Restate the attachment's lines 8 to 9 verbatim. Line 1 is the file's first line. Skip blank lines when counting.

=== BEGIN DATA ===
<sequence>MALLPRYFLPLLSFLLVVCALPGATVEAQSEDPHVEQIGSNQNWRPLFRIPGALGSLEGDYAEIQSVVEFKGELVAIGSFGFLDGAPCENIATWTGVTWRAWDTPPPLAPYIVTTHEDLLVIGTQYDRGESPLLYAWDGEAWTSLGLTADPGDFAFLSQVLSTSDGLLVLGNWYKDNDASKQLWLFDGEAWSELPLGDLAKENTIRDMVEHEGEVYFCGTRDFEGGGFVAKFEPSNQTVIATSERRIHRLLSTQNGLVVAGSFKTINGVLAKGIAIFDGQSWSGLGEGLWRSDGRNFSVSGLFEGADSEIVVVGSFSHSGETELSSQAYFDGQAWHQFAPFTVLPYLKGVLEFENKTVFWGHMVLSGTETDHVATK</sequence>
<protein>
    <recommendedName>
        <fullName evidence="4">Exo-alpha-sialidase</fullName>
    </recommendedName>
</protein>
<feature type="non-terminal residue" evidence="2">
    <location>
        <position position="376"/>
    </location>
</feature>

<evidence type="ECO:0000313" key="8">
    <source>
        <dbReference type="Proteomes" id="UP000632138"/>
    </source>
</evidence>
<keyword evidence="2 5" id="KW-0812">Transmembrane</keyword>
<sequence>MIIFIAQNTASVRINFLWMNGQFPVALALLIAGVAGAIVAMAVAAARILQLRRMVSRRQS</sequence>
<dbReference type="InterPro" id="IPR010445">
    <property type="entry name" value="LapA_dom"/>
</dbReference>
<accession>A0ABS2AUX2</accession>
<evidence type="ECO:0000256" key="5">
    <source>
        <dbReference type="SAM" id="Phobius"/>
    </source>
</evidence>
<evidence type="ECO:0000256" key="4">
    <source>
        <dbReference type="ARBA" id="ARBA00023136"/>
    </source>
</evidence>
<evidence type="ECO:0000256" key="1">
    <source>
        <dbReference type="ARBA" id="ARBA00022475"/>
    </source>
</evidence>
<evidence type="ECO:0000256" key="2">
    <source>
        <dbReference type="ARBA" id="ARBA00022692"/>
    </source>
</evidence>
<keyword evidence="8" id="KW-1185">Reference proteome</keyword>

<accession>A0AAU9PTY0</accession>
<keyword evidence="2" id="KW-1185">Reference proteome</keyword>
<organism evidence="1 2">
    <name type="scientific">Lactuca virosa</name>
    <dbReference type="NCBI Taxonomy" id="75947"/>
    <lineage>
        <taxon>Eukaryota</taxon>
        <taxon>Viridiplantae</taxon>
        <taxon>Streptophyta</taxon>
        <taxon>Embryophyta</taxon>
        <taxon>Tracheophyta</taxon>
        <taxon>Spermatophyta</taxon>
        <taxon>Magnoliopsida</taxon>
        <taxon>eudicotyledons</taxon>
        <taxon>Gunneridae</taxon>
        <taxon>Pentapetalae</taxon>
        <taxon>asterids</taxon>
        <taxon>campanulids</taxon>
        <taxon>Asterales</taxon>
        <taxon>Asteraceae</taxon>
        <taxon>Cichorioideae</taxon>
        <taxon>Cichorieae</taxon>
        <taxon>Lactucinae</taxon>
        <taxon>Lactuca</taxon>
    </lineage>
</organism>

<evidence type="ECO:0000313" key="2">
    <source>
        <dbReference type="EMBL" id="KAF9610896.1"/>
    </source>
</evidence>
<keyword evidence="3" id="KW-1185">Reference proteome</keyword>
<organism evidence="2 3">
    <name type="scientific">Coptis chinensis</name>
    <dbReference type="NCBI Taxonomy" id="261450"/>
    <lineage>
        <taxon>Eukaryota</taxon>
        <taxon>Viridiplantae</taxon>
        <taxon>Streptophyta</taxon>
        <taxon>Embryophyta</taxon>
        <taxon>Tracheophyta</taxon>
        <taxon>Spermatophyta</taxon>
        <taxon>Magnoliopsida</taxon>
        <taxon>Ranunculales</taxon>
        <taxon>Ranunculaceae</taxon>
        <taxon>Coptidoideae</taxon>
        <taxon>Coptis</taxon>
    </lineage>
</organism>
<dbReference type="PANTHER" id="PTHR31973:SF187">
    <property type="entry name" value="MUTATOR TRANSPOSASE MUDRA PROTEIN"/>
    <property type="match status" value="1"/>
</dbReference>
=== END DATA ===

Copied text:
    <location>
        <position position="376"/>